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Discussion Starter · #1 ·
This is in regards to newer tube TV's, analog or otherwise. People on the Samsung Slimfit thread are very worried about black bar burn-in, ie from displaying DVD's or HD content that produces black bars on 4:3 or 16:9 TV's. I for one just don't believe things until I see them, and so I ask, does anyone have a picture of this kind of screen aging?
 

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It takes a VERY long time to see any burn-in. A long time of watching only letterboxed movies.


We're talking 10 years and up.
 

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Discussion Starter · #3 ·

Quote:
Originally Posted by fugiot /forum/post/12983828


It takes a VERY long time to see any burn-in. A long time of watching only letterboxed movies.


We're talking 10 years and up.

I believe this as well, however Samsung seems to think their Slimfit models should only be used to display black bars for 15% of overall viewing
 

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Quote:
Originally Posted by googleme7 /forum/post/12984232


I believe this as well, however Samsung seems to think their Slimfit models should only be used to display black bars for 15% of overall viewing

haha, yeah, I don't think so.


The only 2 CRTs I've ever seen burn-in on were an old "1942" arcade-game machine that had the big "1942" logo burnt in after 20 years, and an old console TV that I bought for $20 from an old lady who always left the channel number sitting in the corner leaving a purple "88" burnt-in.
 

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I don't notice any letter box burn in on either of my 4:3 HD CRTs One is a 7 year old RCA MM36100 and the other is a 3 year old Sony 36kd955xs


The place I would worry about burn in would be for viewing photos, which on both of these sets I view in full 4:3 high resolution. They still are great at displaying these photos. I can't imagine burn in being a critical thing for viewing SD material - and a non issue on letter boxed HD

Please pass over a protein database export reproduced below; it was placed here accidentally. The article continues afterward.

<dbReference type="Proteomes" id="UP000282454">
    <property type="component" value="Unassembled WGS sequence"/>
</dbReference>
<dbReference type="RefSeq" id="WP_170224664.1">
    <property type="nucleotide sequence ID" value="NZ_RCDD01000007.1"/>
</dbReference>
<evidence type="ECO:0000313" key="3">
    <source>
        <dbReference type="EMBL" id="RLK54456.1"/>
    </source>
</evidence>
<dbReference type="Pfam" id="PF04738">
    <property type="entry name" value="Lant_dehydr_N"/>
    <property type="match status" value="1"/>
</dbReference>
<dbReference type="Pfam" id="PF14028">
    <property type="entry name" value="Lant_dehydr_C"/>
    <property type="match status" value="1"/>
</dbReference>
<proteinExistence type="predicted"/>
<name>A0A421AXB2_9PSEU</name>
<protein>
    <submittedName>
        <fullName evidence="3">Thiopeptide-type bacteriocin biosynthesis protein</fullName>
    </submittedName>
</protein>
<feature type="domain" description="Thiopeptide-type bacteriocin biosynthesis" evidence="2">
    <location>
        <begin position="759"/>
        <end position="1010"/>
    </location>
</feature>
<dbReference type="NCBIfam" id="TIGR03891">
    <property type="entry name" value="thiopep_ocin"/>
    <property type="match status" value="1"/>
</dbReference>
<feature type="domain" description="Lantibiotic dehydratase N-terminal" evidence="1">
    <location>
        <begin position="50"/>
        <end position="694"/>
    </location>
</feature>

And most of my viewing on both sets is HD letter boxed so there has been plenty of opportunity for burn-in


(Edit - above comments were relative to viewing on a 4:3 HDTV)
 

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I had a Pioneer Elite 60- 4.3 rptv, with burn-in marks from using it with a webtv box. These were vertical lines on R & L edges. They were very noticable on a solid color screen such as a blue screen. It only took 3 years for them to show up. Which is why I use zoom or stretch for 4.3 content on my present Mits. 65 16x9 rptv. Once they are there my eyes would always gravitate to them. Free advice to anyone--fill the screen on a CRT.---My owner manual says bars should occur less than 10% of the time.
 

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Discussion Starter · #7 ·

Quote:
Originally Posted by avguygeorge /forum/post/12989169


I had a Pioneer Elite 60- 4.3 rptv, with burn-in marks from using it with a webtv box. These were vertical lines on R & L edges. They were very noticable on a solid color screen such as a blue screen. It only took 3 years for them to show up. Which is why I use zoom or stretch for 4.3 content on my present Mits. 65 16x9 rptv. Once they are there my eyes would always gravitate to them. Free advice to anyone--fill the screen on a CRT.---My owner manual says bars should occur less than 10% of the time.

And so you should on a Rear Projection. Burned an Elite? Ouch. But, we are talking about Direct View Tube TV's such as a Sony Trinitron, not Rear Projection TV's.
 

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Discussion Starter · #9 ·

Quote:
Originally Posted by MechanicalMan /forum/post/12990005


My 4:3 Sony SDTV is in "16:9 enhanced" mode about 80% of the time. I'm not worried about burn-in.


Yeah, lets talk about that, because I always find it interesting. So, you have a 4:3 TV that has a max vertical resolution of 480 interlaced. You display a DVD, and depending on what you read, you lose anywhere from 23-33% of the resolution, which is apparently wasted on the black bars. You enable vertical compression or 16:9 mode, and it squeezes that resolution back into the frame. So, given the fact that the TV can only display 480 lines, then those phosphors aren't lighting up at the top and bottom where the black bars are, right? Hence, they can't be aging in that area.
 

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Quote:
Originally Posted by googleme7 /forum/post/12990509


Yeah, lets talk about that, because I always find it interesting. So, you have a 4:3 TV that has a max vertical resolution of 480 interlaced. You display a DVD, and depending on what you read, you lose anywhere from 23-33% of the resolution, which is apparently wasted on the black bars. You enable vertical compression or 16:9 mode, and it squeezes that resolution back into the frame. So, given the fact that the TV can only display 480 lines, then those phosphors aren't lighting up at the top and bottom where the black bars are, right? Hence, they can't be aging in that area.


I don't know about Mechanical Man's set - but for the 36 inch SFP HD variant Sony, went a new way with letter boxing and squeezed the 540 or so lines into the letter box so no loss of vertical resolution -


The black bars are not scanned black on such a set - there are no scan lines there.
 

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Discussion Starter · #11 ·

Quote:
Originally Posted by RalphArch /forum/post/12991136